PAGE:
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Willie Calhoun: Starting season at Triple-A was “a slap in the face”

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Outfielder Willie Calhoun is listed as the Rangers’ No. 2 prospect and No. 53 overall in baseball. He handled Triple-A really well, batting a composite .300/.355/.572 with 31 home runs and 93 RBI in 534 plate appearances with Oklahoma City (Dodgers) and Round Rock (Rangers).

Calhoun, 23, did struggle in his cup of coffee in the majors last September, batting .265/.324/.353 in 37 plate appearances. He also didn’t have the most impressive spring, batting .243/.282/.324 in 39 PA. But, as MiLB.com’s Gerard Gilberto reports, Calhoun felt that was “a slap in the face” for the Rangers to have him start the 2018 season at Triple-A instead of in the majors.

Of course, service time was the main factor behind that. As mentioned in this post on the Yankees’ Gleyber Torres, once the schedule reaches a certain point in April, teams are assured of an extra year of contractual control over a player who has yet to accrue major league service time. The Rangers would like that extra year of control, of course.

Calhoun said, “I was really mad, just because I felt like I had nothing else to prove here at Triple-A. When you hear that you’re going back to a league after you had such a good year like that … I just kind of felt like it was a slap in the face.”

Calhoun has struggled to begin his 2018 campaign at Round Rock. Entering Sunday, he was batting .256/.275/.359 in 40 PA. But, in what was perhaps a sign he’s breaking out of his slump, Calhoun registered three hits and three RBI on Saturday, extending his hitting streak to six games.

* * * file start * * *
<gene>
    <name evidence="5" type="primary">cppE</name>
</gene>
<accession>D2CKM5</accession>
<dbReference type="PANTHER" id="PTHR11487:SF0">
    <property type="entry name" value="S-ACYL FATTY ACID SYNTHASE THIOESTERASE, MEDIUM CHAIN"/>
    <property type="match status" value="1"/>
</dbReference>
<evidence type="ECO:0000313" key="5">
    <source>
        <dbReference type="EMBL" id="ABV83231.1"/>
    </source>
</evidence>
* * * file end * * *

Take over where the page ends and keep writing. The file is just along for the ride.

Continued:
Starters? Openers? Who cares? It’s the lack of offense killing the Brewers

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The talk of Game 5 of the NLCS — and, indeed, the talk of the postseason so far — has been the Brewers’ creative use of their pitching staff. Indeed, Craig Counsell calling for Brandon Woodruff, and removing Miley from the game after just one batter and five pitches, stands as one of the more audacious acts of bullpenning in recent memory.

In light of that strategy, it was tempting to compare and contrast the Brewers’ approach to that of the Dodgers. Clayton Kershaw gave up an early run and, as has so often been the case lately, didn’t look super sharp early. But as the game wore on he got stronger, his curve got more devastating and he turned in an ace-like performance, leaving after seven innings of work, retiring the final 13 batters he faced. The Brewers may have an army of pitchers they throw at you, but the Dodgers, on this night, had a Hulk.

That’s all a lot of fun, and it was a tempting narrative to grab a hold of, but you know what? It doesn’t matter a bit. The fact of the matter is that the Brewers have scored two runs in the last 17 innings between Games 4 and 5. Two runs, with one of them being an oh-by-the-way run with out in the ninth tonight. They’ve only scored three runs in their last 24 innings. They could have a college of coaches using a murder of pitchers and they’d still be staring at being down 3-2 like they are right now because the bats have gone cold.

The presumptive NL MVP, Christian Yelich, was 0-for-4 in Game 5 and is only 3-for-20 with three singles in the entire NLCS. Ryan Braun is 5-for-21. Lorenzo Cain is 6-for-24. Games 3 and 4 have, obviously, been the big problems for the Brewers. In those games the entire team is batting .168 with 26 strikeouts and they are 3-for-13 with runners in scoring position.

Craig Counsell could go back in time, bring back Pete Vukovich, Rollie Fingers, Teddy Higuera, Moose Haas and Jim Slaton, use them all for an inning and two-thirds each and it wouldn’t matter if the Brewers can’t score. That’s the story of the series so far. No matter how much we might want to talk about the pitching shenanigans, that’s the only thing that really matters.